Plaintiff correctly states that it responded to defendant's September 2009 letter. Yahoo's opening brief was not suggesting that plaintiff did not write a letter; instead, it was making the point that the plaintiff's subsequent course of action was in compliance with Yahoo's proposal.
obtained new counsel, the printing issue arose again. Under new counsel, plaintiff decided to no longer follow this course of action. The parties attempted to negotiate a solution, which never occurred, thus Yahoo brought this motion to modify the Protective Order to safeguard its most confidential asset: its source code. B. Plaintiff has not challenged Yahoo's assertion that its source code is at risk of inadvertent disclosure.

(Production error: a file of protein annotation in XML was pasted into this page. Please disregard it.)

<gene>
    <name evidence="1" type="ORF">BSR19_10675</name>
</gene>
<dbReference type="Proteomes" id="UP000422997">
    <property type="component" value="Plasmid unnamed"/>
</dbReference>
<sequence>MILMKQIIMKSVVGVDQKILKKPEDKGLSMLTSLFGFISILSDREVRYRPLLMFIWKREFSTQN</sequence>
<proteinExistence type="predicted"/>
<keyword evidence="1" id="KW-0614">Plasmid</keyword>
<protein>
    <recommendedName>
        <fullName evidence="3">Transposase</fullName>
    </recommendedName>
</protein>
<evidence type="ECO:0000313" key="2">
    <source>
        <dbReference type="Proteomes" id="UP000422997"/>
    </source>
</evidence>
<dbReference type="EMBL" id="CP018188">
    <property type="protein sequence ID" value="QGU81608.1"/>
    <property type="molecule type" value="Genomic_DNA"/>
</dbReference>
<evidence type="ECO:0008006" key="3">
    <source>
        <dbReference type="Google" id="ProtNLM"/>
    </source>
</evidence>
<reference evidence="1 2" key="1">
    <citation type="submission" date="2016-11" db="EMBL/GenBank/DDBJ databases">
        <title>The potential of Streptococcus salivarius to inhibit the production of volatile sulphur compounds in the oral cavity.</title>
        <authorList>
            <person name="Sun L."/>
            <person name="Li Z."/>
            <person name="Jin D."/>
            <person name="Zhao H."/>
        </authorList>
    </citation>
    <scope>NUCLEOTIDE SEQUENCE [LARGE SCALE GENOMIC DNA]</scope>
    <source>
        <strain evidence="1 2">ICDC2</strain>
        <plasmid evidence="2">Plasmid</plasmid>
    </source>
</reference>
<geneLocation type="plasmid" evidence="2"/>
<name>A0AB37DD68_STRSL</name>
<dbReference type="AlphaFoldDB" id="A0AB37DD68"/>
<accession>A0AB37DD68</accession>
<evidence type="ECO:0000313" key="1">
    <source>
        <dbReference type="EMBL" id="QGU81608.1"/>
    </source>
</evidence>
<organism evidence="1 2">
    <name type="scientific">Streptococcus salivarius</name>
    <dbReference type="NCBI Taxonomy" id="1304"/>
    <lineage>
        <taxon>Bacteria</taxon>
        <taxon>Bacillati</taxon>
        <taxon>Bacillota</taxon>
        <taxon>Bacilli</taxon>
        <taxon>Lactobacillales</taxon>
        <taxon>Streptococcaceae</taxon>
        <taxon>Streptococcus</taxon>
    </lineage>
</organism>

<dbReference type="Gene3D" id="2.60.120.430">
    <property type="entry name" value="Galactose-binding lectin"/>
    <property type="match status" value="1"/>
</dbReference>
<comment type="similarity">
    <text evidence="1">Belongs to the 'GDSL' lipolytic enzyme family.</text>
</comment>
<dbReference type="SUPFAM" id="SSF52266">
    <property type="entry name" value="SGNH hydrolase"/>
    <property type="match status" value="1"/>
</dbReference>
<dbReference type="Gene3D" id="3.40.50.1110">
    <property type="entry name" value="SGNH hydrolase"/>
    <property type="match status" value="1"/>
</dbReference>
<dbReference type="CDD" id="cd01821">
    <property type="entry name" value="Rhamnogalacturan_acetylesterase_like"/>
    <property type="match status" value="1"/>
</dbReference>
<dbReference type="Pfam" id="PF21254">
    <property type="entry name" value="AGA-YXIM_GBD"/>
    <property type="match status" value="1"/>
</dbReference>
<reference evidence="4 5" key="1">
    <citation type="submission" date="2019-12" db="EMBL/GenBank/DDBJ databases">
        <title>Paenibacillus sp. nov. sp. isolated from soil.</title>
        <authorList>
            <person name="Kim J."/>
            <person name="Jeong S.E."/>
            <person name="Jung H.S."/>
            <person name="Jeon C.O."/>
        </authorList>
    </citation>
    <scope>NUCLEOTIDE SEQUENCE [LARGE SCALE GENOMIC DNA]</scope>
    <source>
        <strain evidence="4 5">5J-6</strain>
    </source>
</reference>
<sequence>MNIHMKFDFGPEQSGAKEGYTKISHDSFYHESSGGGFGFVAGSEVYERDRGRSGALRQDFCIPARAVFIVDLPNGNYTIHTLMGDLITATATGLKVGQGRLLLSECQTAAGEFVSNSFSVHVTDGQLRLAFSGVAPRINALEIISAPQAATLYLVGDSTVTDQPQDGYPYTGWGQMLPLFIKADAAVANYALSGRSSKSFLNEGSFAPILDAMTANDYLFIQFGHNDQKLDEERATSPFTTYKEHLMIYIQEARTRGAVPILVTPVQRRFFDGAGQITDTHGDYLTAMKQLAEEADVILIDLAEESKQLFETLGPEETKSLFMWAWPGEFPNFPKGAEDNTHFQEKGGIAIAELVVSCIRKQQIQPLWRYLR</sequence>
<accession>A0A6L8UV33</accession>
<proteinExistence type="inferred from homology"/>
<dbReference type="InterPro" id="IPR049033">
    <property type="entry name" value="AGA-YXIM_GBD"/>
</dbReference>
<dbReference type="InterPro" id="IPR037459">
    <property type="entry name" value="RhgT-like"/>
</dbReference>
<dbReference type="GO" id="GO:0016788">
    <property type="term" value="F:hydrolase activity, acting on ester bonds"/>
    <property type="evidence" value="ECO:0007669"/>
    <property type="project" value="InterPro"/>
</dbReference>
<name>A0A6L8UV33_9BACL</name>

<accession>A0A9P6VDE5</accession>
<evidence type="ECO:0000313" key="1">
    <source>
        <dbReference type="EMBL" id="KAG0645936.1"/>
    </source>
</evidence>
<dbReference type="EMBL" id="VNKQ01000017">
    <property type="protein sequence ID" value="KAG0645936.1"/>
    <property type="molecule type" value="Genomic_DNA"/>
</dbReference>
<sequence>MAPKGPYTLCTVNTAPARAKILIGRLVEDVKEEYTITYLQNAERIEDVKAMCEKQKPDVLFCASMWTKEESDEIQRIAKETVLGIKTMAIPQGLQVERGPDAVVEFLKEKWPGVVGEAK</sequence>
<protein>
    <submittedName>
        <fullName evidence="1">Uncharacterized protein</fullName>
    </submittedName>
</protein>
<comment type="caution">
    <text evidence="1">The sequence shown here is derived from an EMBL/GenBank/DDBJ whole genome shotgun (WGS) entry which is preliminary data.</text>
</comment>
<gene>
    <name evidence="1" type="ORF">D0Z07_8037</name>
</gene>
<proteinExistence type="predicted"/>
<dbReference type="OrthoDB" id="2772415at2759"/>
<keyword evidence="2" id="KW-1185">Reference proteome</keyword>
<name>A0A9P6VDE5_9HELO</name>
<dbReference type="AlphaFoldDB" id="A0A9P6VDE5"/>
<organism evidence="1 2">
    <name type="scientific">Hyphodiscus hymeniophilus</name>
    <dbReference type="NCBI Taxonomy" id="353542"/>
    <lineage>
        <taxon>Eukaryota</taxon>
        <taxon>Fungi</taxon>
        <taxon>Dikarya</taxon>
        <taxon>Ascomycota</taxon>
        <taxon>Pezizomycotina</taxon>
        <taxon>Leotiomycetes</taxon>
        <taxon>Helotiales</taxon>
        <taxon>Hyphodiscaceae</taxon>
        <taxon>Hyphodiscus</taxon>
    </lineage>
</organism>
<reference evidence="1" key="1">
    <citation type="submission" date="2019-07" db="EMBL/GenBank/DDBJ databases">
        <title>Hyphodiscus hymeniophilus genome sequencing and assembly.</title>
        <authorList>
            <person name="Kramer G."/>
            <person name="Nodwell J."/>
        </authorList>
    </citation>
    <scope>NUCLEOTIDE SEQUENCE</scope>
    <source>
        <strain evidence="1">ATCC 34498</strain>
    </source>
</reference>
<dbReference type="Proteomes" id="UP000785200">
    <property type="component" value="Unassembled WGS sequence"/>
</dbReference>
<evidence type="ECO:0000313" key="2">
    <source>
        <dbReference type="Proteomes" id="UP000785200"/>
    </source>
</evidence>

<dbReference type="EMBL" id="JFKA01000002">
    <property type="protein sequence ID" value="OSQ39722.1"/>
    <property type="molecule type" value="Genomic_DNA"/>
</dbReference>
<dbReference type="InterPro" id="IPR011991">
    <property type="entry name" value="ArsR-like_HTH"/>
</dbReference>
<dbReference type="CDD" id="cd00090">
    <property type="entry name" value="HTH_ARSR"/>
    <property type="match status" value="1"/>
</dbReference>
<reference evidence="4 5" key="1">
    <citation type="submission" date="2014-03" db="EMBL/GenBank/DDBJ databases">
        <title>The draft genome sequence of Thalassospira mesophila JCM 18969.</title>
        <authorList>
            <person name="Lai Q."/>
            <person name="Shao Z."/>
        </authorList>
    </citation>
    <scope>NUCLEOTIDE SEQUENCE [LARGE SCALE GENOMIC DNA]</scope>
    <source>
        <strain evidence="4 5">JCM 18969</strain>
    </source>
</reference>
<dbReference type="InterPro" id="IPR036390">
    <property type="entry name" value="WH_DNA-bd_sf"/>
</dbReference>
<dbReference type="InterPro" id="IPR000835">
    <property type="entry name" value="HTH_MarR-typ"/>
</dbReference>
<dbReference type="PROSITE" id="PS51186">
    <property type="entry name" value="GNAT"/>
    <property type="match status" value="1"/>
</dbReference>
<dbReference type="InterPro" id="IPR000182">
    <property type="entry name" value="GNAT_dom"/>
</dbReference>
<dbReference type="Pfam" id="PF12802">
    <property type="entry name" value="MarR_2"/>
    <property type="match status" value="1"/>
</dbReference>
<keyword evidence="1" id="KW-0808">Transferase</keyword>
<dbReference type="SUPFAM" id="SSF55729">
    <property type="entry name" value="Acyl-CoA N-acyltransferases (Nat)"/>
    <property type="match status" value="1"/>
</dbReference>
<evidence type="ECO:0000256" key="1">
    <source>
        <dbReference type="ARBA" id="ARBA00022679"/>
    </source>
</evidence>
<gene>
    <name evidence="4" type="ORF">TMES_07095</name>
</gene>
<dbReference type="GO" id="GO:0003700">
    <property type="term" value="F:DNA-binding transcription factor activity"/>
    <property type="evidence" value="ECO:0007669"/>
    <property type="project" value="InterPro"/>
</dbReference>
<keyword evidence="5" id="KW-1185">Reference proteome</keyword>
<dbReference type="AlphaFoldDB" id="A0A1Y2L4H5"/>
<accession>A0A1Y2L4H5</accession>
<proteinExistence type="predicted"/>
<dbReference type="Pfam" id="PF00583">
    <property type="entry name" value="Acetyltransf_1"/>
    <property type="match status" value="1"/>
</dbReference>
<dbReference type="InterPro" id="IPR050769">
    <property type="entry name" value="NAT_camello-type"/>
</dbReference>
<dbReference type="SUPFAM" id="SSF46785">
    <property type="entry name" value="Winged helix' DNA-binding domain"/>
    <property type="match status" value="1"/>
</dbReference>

Yahoo source code will be at risk if a port is left open and plaintiff's silence on this issue in their responsive brief suggests that it agrees. Instead of addressing this point, plaintiff offers several unaccommodating suggestions. (Pl. Resp. Br. 9-10.) Specifically, plaintiff suggests that Yahoo use a trusted courier/Yahoo employee to transport code or place security tape over the open port. The first suggestion implies that if the courier/employee is trusted, no code will ever be inadvertently made public. The second suggestion implies that if the code is made public, Yahoo will know about it as soon as someone notices the broken seal. However, these suggestions miss the point. If a port is open, regardless of whether the courier is trusted or if there is security tape over the port, there is still a risk that someone could disclose this information to a third party. There is only one way to ensure that code cannot be transferred through the port: allow Yahoo to close the port. In sum, not only has plaintiff's silence implicitly admitted that Yahoo's code is currently at risk, it has also offered no meaningful solutions to prevent the inadvertent disclosure of Yahoo's most important and confidential asset. IV. YAHOO'S PROPOSED MODIFICATION IS AN EFFICIENT PROCESS. Yahoo's modification will allow the plaintiff to receive paper copies of the source code in an efficient manner. Plaintiff complains that even if Yahoo's code is at risk, this Court should not modify the Protective Order because Yahoo's proposed process will be too inefficient. (Pl. R. Br. 7-8) This is not a logical argument. For example, under the current procedures, on day